Two-thirds of the livestock farms in North Devon cause pollution of the rivers

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Government efforts to protect UK rivers have been labeled a “total failure” after two-thirds of Devon’s farms were found to be polluting when they were inspected by the Environment Agency.

Between 2016 and 2020, the agency visited more than 100 cattle farms in North Devon to check compliance levels with environmental regulations, particularly regarding the safe storage and spreading of slurry.

According to the report obtained by the Guardian, nearly nine out of 10 farms did not comply with these regulations and two thirds were causing pollution. [pdf] after a request for freedom of information.

Charles Watson, of the River Action campaign group, said: “The North Devon report provides a damning indictment of the role played by the dairy industry as a major polluter of our rivers, as well as highlighting total bankruptcy. of an Environmental Agency without funds to enforce even basic environmental regulations “.

Activists have previously complained about the state of the UK’s rivers, with intensive chicken farming partly blamed for the decline of the River Wye.

Related:How a Tesco chicken deal may have helped pollute one of the UK’s favorite rivers

Sir James Bevan, Chief Executive of the Environment Agency, told MPs last year that, “statistically, the biggest sector that is affecting our waters, in one way or another, is the agricultural sector. “.

The Devon report covers approximately 20,000 hectares (49,000 acres) of land north of the Taw Estuary and includes the Caen River, Bradiford Water, and the Yeo River, all of which drain into the Taw-Torridge Estuary.

A popular livestock farming region, Devon is home to more cattle than any other county in England. About 80% of the premises inspected were dairy farms.

The report stated that many of the dairy farms inspected had increased the size of their herds due to “intense commercial pressure”. However, they had not expanded their slurry storage to accommodate the higher waste load.

While aware of the requirements for slurry storage, the report states that farmers “often admitted taking the business risk of not investing in infrastructure because there was little regulation in the basin and a lack of direct return.”

Inadequate sewage storage can have serious consequences, with reports of hundreds of fish dying from river pollution accidents in Devon caused by the sewage spill.

The North Devon report worked in tandem with another one covering the Ax drainage basin in East Devon and the results and conclusions of both were strikingly similar.

The Ax report visited 86 dairy farms between 2016 and 2019 and found that 95% did not comply with environmental regulations and 49% were polluting. While the Ax report was published, the North Devon priority area report remained unpublished until the Guardian’s FOI request.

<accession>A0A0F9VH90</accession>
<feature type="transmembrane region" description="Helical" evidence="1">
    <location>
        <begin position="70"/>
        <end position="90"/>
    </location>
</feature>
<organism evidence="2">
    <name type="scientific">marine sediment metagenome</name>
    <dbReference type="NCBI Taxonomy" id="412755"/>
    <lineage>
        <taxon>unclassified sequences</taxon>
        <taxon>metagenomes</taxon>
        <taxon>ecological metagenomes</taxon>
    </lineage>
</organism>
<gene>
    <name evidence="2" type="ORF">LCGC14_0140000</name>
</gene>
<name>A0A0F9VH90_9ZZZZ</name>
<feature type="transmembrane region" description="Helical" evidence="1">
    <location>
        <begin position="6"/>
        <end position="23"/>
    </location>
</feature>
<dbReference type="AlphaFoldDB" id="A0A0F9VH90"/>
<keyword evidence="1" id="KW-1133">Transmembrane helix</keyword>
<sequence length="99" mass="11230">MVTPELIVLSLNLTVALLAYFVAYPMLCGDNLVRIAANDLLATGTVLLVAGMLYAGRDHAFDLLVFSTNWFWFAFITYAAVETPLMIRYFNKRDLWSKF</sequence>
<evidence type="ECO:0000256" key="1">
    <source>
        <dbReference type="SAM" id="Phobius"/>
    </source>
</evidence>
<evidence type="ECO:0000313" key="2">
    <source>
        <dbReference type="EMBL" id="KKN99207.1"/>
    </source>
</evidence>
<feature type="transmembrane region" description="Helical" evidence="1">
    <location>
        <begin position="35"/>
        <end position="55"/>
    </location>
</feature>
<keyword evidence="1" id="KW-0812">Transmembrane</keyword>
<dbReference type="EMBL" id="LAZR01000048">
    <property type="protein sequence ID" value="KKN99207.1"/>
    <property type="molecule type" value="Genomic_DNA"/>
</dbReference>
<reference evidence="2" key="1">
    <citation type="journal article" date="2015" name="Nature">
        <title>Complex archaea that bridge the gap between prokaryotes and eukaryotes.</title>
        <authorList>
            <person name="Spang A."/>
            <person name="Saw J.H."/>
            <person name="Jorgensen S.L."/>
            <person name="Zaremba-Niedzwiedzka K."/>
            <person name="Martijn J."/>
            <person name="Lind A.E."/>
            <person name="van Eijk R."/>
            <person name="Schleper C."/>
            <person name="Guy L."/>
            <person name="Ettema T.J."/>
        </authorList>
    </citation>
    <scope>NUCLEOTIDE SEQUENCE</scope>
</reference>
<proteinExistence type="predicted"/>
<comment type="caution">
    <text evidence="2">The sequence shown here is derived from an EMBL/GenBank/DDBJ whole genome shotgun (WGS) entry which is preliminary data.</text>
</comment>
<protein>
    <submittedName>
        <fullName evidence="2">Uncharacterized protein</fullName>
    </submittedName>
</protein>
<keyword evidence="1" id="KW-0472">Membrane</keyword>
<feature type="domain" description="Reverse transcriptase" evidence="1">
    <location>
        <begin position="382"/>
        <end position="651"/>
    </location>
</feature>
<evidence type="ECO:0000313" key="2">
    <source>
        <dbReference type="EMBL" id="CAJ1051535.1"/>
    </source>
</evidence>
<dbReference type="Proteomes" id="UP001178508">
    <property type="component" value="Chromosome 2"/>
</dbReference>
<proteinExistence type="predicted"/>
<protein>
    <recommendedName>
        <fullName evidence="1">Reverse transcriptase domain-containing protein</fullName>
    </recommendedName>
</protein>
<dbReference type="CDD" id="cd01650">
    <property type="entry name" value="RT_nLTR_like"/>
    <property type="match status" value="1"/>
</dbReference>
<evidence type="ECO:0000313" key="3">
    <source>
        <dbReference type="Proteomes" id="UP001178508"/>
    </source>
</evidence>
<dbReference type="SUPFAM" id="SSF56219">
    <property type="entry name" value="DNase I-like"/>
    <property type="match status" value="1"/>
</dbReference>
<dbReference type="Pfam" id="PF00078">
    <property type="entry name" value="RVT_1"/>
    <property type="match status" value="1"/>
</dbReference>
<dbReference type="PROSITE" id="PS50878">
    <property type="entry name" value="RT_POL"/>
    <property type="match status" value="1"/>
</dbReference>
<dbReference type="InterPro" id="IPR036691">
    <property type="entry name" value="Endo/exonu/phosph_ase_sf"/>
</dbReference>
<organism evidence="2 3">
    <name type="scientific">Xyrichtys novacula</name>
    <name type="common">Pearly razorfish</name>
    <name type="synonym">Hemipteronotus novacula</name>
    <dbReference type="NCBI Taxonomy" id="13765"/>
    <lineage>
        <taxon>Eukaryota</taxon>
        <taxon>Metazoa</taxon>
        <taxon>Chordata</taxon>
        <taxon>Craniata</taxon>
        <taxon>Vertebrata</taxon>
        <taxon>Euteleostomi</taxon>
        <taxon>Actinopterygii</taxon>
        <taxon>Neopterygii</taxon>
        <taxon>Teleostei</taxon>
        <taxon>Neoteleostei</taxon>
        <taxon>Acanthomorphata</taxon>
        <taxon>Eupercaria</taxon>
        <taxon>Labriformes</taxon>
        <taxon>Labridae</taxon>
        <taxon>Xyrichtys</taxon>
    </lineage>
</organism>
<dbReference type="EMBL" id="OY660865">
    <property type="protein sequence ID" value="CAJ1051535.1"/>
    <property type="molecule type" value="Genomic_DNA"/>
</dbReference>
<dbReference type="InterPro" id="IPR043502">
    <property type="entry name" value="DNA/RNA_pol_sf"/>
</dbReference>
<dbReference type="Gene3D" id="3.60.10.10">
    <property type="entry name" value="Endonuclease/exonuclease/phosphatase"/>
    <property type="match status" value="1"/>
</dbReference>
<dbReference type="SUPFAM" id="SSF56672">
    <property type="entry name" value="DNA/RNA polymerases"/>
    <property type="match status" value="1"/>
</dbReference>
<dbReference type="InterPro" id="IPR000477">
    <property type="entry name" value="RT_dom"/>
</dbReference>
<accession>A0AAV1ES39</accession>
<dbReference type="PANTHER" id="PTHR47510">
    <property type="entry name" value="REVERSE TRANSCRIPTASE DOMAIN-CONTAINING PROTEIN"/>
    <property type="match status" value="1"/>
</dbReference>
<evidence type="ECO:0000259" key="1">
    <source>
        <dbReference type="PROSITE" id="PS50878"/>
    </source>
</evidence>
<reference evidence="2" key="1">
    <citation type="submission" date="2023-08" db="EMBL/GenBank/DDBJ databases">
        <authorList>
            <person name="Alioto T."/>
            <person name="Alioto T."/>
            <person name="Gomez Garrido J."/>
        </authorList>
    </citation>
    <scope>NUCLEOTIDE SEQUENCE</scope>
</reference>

Most of the area covered by the report in the Taw Basin is classified as a “nitrate vulnerable zone”. This requires each farm to hold five months of slurry, but according to the report, few farms have met this condition.

The results were a “harmful indictment” of the agricultural industry and the inability of the Environment Agency to prevent pollution, river activists said. The report says that for the past 15 years “regulation has been minimal” due to the agency’s funding cuts.

As of 2016, there was a target of visiting “0.5% of farms per year,” the report said, which would mean that farmers could “confidently expect that they would not receive an inspection in the course of their life, or perhaps five or six generations of their offspring. ”This” may have led to complacency with regulations and a general reluctance to engage with the Environment Agency. “

At the start of the project, the report stated that the inspecting officer was “subject to hostility, aggression and threats of physical violence”.

Of the 66 farms found to be polluting at the time of the officer’s first visit, the report said the EA “only managed to confirm that 14 stopped their polluting discharges, mainly because we were unable to carry out follow-up visits. up and the farmers did not proactively update us ”.

He noted “a strong belief that the Environment Agency does not have enough officials to double-check and enforce the regulations” and admitted “to some extent this is right”.

Since the report was written, the Environment Agency has tried to recruit 84 more agricultural inspectors. The report states that “almost every farm visited was insured by the red tractor.” The Red Tractor logo aims to offer consumers a guarantee of high standards of environmental protection on farms. The red tractor was contacted for comment.

Watson said the report “raises serious questions about the legitimacy of the red tractor as a credible environmental standard given that virtually every polluting company has been enrolled in its warranty scheme.”

You can send us your stories and thoughts at animalsfarmed@theguardian.com

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